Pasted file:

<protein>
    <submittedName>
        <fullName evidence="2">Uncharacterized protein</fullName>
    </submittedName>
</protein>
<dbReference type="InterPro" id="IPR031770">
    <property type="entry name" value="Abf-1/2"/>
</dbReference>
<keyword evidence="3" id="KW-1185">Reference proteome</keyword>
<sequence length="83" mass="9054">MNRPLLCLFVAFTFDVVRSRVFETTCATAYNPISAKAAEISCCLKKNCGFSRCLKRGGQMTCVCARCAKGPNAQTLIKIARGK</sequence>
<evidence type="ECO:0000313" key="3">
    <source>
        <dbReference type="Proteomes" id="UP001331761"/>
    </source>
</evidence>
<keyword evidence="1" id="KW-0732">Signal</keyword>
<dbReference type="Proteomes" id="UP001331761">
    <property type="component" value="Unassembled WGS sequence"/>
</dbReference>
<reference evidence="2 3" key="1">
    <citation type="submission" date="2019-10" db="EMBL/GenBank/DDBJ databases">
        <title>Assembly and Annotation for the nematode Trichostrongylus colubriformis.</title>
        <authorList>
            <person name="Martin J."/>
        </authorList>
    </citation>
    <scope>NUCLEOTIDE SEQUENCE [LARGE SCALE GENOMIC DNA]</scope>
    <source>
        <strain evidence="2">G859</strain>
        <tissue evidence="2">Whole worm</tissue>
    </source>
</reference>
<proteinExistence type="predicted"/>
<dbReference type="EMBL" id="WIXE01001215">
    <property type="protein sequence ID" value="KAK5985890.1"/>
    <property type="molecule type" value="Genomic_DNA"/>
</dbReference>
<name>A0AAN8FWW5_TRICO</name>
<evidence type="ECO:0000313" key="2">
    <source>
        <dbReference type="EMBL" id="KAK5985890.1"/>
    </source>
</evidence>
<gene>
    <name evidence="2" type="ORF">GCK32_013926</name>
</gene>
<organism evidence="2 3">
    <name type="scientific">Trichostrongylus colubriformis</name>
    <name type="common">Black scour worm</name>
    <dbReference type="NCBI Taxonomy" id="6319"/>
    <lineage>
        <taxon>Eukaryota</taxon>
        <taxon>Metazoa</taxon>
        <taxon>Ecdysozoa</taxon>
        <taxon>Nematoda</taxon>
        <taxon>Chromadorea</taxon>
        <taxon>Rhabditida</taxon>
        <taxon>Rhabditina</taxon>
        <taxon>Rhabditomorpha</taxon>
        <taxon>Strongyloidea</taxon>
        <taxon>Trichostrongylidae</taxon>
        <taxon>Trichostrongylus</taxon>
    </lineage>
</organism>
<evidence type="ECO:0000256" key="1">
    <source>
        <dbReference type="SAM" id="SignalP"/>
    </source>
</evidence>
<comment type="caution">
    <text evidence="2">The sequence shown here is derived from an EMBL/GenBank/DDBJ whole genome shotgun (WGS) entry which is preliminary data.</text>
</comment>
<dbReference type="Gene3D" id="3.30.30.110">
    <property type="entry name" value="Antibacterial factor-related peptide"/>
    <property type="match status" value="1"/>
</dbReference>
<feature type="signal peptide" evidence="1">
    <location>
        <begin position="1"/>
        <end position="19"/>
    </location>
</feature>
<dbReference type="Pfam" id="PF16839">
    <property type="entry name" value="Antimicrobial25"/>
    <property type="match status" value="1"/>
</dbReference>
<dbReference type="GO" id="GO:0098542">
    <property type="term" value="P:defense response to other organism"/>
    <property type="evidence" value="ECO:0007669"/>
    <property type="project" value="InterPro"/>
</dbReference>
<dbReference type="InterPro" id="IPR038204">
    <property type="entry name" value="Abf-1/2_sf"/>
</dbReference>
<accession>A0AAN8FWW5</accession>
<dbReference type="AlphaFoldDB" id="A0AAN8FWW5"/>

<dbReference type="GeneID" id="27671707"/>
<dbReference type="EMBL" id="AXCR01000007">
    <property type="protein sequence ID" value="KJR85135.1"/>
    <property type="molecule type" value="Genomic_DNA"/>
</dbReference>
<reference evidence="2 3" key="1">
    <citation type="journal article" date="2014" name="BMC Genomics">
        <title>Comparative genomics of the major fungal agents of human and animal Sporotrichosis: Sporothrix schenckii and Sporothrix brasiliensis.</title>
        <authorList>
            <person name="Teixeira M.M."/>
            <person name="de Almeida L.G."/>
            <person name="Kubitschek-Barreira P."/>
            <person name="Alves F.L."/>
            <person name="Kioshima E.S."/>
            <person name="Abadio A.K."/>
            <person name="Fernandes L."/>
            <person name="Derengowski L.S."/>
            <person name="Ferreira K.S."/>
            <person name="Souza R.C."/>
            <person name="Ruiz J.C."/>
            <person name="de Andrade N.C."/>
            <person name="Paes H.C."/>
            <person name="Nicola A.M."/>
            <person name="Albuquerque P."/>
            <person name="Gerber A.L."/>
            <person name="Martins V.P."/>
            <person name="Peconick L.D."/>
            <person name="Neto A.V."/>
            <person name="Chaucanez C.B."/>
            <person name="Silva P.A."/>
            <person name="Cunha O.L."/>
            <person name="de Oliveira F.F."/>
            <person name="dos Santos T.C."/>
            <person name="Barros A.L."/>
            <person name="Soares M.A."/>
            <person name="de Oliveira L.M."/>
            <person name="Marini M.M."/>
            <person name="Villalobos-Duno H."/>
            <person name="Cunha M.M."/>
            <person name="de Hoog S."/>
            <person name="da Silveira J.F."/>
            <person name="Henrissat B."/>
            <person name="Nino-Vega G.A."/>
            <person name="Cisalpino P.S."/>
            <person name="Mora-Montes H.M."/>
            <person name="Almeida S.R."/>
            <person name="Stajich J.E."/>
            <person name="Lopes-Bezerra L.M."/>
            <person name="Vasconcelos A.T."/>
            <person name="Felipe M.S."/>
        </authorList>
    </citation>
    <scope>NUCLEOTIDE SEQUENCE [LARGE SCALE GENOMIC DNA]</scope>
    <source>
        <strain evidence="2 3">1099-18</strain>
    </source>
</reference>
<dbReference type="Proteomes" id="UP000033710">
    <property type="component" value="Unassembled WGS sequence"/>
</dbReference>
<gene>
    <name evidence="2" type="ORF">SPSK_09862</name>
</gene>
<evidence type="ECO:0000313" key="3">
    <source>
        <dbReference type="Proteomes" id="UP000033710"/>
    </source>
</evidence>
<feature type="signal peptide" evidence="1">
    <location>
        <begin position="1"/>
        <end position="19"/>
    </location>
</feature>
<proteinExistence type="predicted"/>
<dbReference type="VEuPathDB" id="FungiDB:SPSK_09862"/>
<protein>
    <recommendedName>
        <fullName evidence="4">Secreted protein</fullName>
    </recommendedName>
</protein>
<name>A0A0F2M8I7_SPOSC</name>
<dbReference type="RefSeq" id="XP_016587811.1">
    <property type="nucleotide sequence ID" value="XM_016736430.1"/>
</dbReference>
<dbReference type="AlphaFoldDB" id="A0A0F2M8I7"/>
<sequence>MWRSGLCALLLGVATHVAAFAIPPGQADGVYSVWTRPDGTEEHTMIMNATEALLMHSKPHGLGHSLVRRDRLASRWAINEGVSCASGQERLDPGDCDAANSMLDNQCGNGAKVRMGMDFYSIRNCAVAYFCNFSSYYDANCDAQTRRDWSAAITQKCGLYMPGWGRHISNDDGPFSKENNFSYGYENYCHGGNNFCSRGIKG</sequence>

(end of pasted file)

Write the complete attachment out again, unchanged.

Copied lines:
<protein>
    <submittedName>
        <fullName evidence="2">Uncharacterized protein</fullName>
    </submittedName>
</protein>
<dbReference type="InterPro" id="IPR031770">
    <property type="entry name" value="Abf-1/2"/>
</dbReference>
<keyword evidence="3" id="KW-1185">Reference proteome</keyword>
<sequence length="83" mass="9054">MNRPLLCLFVAFTFDVVRSRVFETTCATAYNPISAKAAEISCCLKKNCGFSRCLKRGGQMTCVCARCAKGPNAQTLIKIARGK</sequence>
<evidence type="ECO:0000313" key="3">
    <source>
        <dbReference type="Proteomes" id="UP001331761"/>
    </source>
</evidence>
<keyword evidence="1" id="KW-0732">Signal</keyword>
<dbReference type="Proteomes" id="UP001331761">
    <property type="component" value="Unassembled WGS sequence"/>
</dbReference>
<reference evidence="2 3" key="1">
    <citation type="submission" date="2019-10" db="EMBL/GenBank/DDBJ databases">
        <title>Assembly and Annotation for the nematode Trichostrongylus colubriformis.</title>
        <authorList>
            <person name="Martin J."/>
        </authorList>
    </citation>
    <scope>NUCLEOTIDE SEQUENCE [LARGE SCALE GENOMIC DNA]</scope>
    <source>
        <strain evidence="2">G859</strain>
        <tissue evidence="2">Whole worm</tissue>
    </source>
</reference>
<proteinExistence type="predicted"/>
<dbReference type="EMBL" id="WIXE01001215">
    <property type="protein sequence ID" value="KAK5985890.1"/>
    <property type="molecule type" value="Genomic_DNA"/>
</dbReference>
<name>A0AAN8FWW5_TRICO</name>
<evidence type="ECO:0000313" key="2">
    <source>
        <dbReference type="EMBL" id="KAK5985890.1"/>
    </source>
</evidence>
<gene>
    <name evidence="2" type="ORF">GCK32_013926</name>
</gene>
<organism evidence="2 3">
    <name type="scientific">Trichostrongylus colubriformis</name>
    <name type="common">Black scour worm</name>
    <dbReference type="NCBI Taxonomy" id="6319"/>
    <lineage>
        <taxon>Eukaryota</taxon>
        <taxon>Metazoa</taxon>
        <taxon>Ecdysozoa</taxon>
        <taxon>Nematoda</taxon>
        <taxon>Chromadorea</taxon>
        <taxon>Rhabditida</taxon>
        <taxon>Rhabditina</taxon>
        <taxon>Rhabditomorpha</taxon>
        <taxon>Strongyloidea</taxon>
        <taxon>Trichostrongylidae</taxon>
        <taxon>Trichostrongylus</taxon>
    </lineage>
</organism>
<evidence type="ECO:0000256" key="1">
    <source>
        <dbReference type="SAM" id="SignalP"/>
    </source>
</evidence>
<comment type="caution">
    <text evidence="2">The sequence shown here is derived from an EMBL/GenBank/DDBJ whole genome shotgun (WGS) entry which is preliminary data.</text>
</comment>
<dbReference type="Gene3D" id="3.30.30.110">
    <property type="entry name" value="Antibacterial factor-related peptide"/>
    <property type="match status" value="1"/>
</dbReference>
<feature type="signal peptide" evidence="1">
    <location>
        <begin position="1"/>
        <end position="19"/>
    </location>
</feature>
<dbReference type="Pfam" id="PF16839">
    <property type="entry name" value="Antimicrobial25"/>
    <property type="match status" value="1"/>
</dbReference>
<dbReference type="GO" id="GO:0098542">
    <property type="term" value="P:defense response to other organism"/>
    <property type="evidence" value="ECO:0007669"/>
    <property type="project" value="InterPro"/>
</dbReference>
<dbReference type="InterPro" id="IPR038204">
    <property type="entry name" value="Abf-1/2_sf"/>
</dbReference>
<accession>A0AAN8FWW5</accession>
<dbReference type="AlphaFoldDB" id="A0AAN8FWW5"/>

<dbReference type="GeneID" id="27671707"/>
<dbReference type="EMBL" id="AXCR01000007">
    <property type="protein sequence ID" value="KJR85135.1"/>
    <property type="molecule type" value="Genomic_DNA"/>
</dbReference>
<reference evidence="2 3" key="1">
    <citation type="journal article" date="2014" name="BMC Genomics">
        <title>Comparative genomics of the major fungal agents of human and animal Sporotrichosis: Sporothrix schenckii and Sporothrix brasiliensis.</title>
        <authorList>
            <person name="Teixeira M.M."/>
            <person name="de Almeida L.G."/>
            <person name="Kubitschek-Barreira P."/>
            <person name="Alves F.L."/>
            <person name="Kioshima E.S."/>
            <person name="Abadio A.K."/>
            <person name="Fernandes L."/>
            <person name="Derengowski L.S."/>
            <person name="Ferreira K.S."/>
            <person name="Souza R.C."/>
            <person name="Ruiz J.C."/>
            <person name="de Andrade N.C."/>
            <person name="Paes H.C."/>
            <person name="Nicola A.M."/>
            <person name="Albuquerque P."/>
            <person name="Gerber A.L."/>
            <person name="Martins V.P."/>
            <person name="Peconick L.D."/>
            <person name="Neto A.V."/>
            <person name="Chaucanez C.B."/>
            <person name="Silva P.A."/>
            <person name="Cunha O.L."/>
            <person name="de Oliveira F.F."/>
            <person name="dos Santos T.C."/>
            <person name="Barros A.L."/>
            <person name="Soares M.A."/>
            <person name="de Oliveira L.M."/>
            <person name="Marini M.M."/>
            <person name="Villalobos-Duno H."/>
            <person name="Cunha M.M."/>
            <person name="de Hoog S."/>
            <person name="da Silveira J.F."/>
            <person name="Henrissat B."/>
            <person name="Nino-Vega G.A."/>
            <person name="Cisalpino P.S."/>
            <person name="Mora-Montes H.M."/>
            <person name="Almeida S.R."/>
            <person name="Stajich J.E."/>
            <person name="Lopes-Bezerra L.M."/>
            <person name="Vasconcelos A.T."/>
            <person name="Felipe M.S."/>
        </authorList>
    </citation>
    <scope>NUCLEOTIDE SEQUENCE [LARGE SCALE GENOMIC DNA]</scope>
    <source>
        <strain evidence="2 3">1099-18</strain>
    </source>
</reference>
<dbReference type="Proteomes" id="UP000033710">
    <property type="component" value="Unassembled WGS sequence"/>
</dbReference>
<gene>
    <name evidence="2" type="ORF">SPSK_09862</name>
</gene>
<evidence type="ECO:0000313" key="3">
    <source>
        <dbReference type="Proteomes" id="UP000033710"/>
    </source>
</evidence>
<feature type="signal peptide" evidence="1">
    <location>
        <begin position="1"/>
        <end position="19"/>
    </location>
</feature>
<proteinExistence type="predicted"/>
<dbReference type="VEuPathDB" id="FungiDB:SPSK_09862"/>
<protein>
    <recommendedName>
        <fullName evidence="4">Secreted protein</fullName>
    </recommendedName>
</protein>
<name>A0A0F2M8I7_SPOSC</name>
<dbReference type="RefSeq" id="XP_016587811.1">
    <property type="nucleotide sequence ID" value="XM_016736430.1"/>
</dbReference>
<dbReference type="AlphaFoldDB" id="A0A0F2M8I7"/>
<sequence>MWRSGLCALLLGVATHVAAFAIPPGQADGVYSVWTRPDGTEEHTMIMNATEALLMHSKPHGLGHSLVRRDRLASRWAINEGVSCASGQERLDPGDCDAANSMLDNQCGNGAKVRMGMDFYSIRNCAVAYFCNFSSYYDANCDAQTRRDWSAAITQKCGLYMPGWGRHISNDDGPFSKENNFSYGYENYCHGGNNFCSRGIKG</sequence>